IT SEEMS unfortunate that the entry of Newfoundland into Confederation should have been preceded by a wrangle in Parliament about the fine points of the procedure adopted by Canada. Newfoundland is heartily welcomed by Canadians of all parties and all regions.
Two MONTHS ago we remarked on this page that Canada should do more to bring trained brains, as well as strong backs, to this country from the DP camps of Europe. It was suggested, among other things, that “if professional associations like the Engineering Institute were to send interviewers to Europe, they could winnow out a group of highly qualified men whose chances of employment in Canada would be good.”
LIKE most businesses the one we speak of—with a slight tic of our left eye—as the magazine game has its own built-in occupational hazards. Until last week we thought we had encountered most of these. We have known the visceral twinge that could be an incipient ulcer snapping like a turtle but is probably a bad scallop we had for lunch.
Czech-Canadian Tom Bata fled his homeland to set up a new capital for his world-wide shoe empire in an Ontario town. To 100,000 Botamen, he’s a king
IN FRANKFORD, a small Eastern Ontario village of 850 people, lives the man who is shoe king of the world. He is a 34-year-old Czech-born Canadian named Thomas John Bata, and his shoe factories and stores girdle the globe. The story of Bata’s life has the ring of an oldtime E. Phillips Oppenheim thriller.
Ron Keith had a busy day ahead, so he left his car in the garage and used a helicopter. He made good time, but only a Rockefeller could do it twice
RONALD A. KEITH
WHEN a muffled roar and a beating of wings shattered the morning silence over Toronto’s east end I was just gulping my second cup of coffee. Outside, in Glen Stewart Crescent, kids were running through the shallow snow, their noses pointing up.
They’d never let their love get plump and prosaic. So they worked hard at keeping it young—too young
I HAD accepted the fact that Jean Patrick and Fred Monroe belonged together when I was too young to wonder about it. Like cup and saucer. Knife and fork. Ice cream and cake. We were all in our early teens then and no one else had paired off except those two.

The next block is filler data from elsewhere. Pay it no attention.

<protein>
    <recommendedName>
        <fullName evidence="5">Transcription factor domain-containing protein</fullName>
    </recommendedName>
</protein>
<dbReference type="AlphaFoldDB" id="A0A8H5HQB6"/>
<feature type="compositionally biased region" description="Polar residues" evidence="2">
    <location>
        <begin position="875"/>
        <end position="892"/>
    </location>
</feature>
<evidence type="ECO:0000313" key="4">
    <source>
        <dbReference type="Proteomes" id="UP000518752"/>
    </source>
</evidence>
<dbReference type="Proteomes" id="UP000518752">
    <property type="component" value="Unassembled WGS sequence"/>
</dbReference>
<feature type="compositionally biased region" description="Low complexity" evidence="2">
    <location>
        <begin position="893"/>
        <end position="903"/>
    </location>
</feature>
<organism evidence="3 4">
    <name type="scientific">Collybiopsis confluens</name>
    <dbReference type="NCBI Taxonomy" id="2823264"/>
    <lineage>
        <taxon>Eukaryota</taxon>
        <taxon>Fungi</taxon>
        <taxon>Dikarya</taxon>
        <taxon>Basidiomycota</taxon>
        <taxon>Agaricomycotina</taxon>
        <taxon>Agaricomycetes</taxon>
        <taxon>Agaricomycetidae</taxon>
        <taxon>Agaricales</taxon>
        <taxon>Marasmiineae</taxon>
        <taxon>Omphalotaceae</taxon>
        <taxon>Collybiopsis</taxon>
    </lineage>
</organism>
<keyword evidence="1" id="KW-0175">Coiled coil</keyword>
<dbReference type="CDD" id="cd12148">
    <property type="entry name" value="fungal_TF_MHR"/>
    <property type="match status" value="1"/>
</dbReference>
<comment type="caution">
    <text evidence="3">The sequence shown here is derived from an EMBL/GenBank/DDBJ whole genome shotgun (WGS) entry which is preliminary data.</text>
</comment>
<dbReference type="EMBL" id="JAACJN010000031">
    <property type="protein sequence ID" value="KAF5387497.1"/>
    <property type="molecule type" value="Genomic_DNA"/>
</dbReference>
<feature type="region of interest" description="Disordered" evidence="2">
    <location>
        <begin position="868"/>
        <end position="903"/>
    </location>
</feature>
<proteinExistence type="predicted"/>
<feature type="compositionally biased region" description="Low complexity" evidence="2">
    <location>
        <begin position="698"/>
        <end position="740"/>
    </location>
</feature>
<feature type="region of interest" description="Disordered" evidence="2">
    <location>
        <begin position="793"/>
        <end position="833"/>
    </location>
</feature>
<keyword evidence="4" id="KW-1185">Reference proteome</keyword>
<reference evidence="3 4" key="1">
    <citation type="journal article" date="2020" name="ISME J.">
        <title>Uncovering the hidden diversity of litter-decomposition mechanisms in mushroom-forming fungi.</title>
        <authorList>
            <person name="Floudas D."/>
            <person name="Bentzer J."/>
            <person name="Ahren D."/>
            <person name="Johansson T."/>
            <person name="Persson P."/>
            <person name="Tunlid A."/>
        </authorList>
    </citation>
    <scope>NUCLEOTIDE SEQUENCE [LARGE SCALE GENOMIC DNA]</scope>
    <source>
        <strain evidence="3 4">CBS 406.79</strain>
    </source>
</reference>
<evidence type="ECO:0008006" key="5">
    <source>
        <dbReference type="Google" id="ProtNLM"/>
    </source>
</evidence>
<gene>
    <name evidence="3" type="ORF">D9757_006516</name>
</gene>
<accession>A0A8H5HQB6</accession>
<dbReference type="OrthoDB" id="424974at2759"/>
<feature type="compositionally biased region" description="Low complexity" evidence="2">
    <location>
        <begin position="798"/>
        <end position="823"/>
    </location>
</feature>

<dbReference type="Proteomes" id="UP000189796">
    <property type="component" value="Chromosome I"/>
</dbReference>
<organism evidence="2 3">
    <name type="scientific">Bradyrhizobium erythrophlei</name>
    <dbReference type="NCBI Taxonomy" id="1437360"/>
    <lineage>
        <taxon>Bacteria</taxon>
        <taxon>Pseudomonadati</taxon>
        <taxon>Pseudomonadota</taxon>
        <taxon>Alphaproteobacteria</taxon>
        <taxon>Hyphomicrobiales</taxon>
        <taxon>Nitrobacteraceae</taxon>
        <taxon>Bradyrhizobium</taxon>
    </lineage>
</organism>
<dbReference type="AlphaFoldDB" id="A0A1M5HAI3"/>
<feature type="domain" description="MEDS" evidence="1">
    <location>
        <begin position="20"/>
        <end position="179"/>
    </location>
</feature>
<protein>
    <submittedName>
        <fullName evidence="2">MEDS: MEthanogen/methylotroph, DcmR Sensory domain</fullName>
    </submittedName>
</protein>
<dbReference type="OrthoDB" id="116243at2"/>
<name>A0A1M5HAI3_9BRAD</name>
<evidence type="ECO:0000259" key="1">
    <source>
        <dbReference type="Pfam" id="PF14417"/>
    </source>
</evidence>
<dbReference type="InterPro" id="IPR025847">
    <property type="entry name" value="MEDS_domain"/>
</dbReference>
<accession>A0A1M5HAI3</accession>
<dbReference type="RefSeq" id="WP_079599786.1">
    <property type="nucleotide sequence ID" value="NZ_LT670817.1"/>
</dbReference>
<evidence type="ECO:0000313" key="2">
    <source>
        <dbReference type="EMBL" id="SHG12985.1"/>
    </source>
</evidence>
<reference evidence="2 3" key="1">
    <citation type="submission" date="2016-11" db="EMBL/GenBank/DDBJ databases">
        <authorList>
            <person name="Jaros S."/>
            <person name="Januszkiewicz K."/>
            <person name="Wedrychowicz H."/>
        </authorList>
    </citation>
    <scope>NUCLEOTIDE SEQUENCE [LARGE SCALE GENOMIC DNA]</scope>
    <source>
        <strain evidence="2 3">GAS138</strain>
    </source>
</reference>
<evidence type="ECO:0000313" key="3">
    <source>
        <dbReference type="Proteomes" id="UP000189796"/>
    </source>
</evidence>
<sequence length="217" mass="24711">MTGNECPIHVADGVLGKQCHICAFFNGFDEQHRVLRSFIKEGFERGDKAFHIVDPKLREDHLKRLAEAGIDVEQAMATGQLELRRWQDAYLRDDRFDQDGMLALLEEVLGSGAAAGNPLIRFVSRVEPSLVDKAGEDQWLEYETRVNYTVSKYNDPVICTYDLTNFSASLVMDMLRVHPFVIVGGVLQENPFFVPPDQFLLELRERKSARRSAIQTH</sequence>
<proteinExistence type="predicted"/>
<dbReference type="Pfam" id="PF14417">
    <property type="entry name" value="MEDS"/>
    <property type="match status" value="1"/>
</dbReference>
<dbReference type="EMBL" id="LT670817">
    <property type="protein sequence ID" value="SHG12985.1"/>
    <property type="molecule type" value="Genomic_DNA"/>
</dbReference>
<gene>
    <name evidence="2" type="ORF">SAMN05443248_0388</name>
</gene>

Stalin’s stooges boss some of our key unions. It’s a tough, nasty fight to unseat them. But labor is doing it
ALL THROUGH the Canadian labor movement the cold war is being fought this year, and in both the big labor federations Communists are on the defensive. Union by union, local by local, Canadian labor is cleaning its own house. The Communist strangle hold on key sectors of the Canadian economy is being broken.
Letters in 10 foreign scripts for Toronto’s Bohemia don’t trip Sammy the Postman. He’s Dr. I. Q. to hundreds of new Canadians
WHEN Sammy the Postman took his vacation last fall the superintendent of letter carriers in Toronto’s main postoffice braced himself against the spate of correspondence which is always excited by this annual event. The letters come addressed in such direct terms as “Postmens’ Boss, Toronto.”
Toe-trampers and lonely hearts rush in to pay the piper when Arthur Murray’s maestros call the tune
THE YOUNG fellow in the brown off-the-rack suit stopped at 435 Yonge Street, and looked up at the second-floor window signs that said “Arthur Murray Studios of Dancing.” He glanced shyly at the hurrying pedestrians on Toronto’s main stem, then pushed open the street door and slowly climbed the single flight of stairs.
SOMETIMES in the affairs of men there are coincidences of such a striking character that one feels as if the gods on Olympus were playing some ironic poker game with human destinies as the chips. Within the space of a few days we have had the death of Jimmie Thomas, the Cockney engine driver who rose to Cabinet rank, then was found guilty of corruption, and the report of the judges of the Bribery Tribunal which sends another ex-railwayman, John Belcher, into the political limbo.
WHILE politicians are bickering over constitutional niceties, and the public is dropping off to sleep, an issue of deadly importance is developing: what’s going to happen to Canadian wheat? Backbone of our export trade, and the livelihood of the Prairies, is the wheat we sell to Great Britain —$280 millions worth this year.
In the sweaty melodrama that is wrestling, Whipper Billy Watson (nee Potts) plays shining hero for an estimated $50,000 a year
YOUNG Billy Potts bent over the keyboard of the family piano in his East Toronto home, glumly practicing. His older brother, George, whispered into his ear. “Listen, kid. This piano stuff is for sissies. Now, over at the gym this afternoon there’s going to be some real fun...”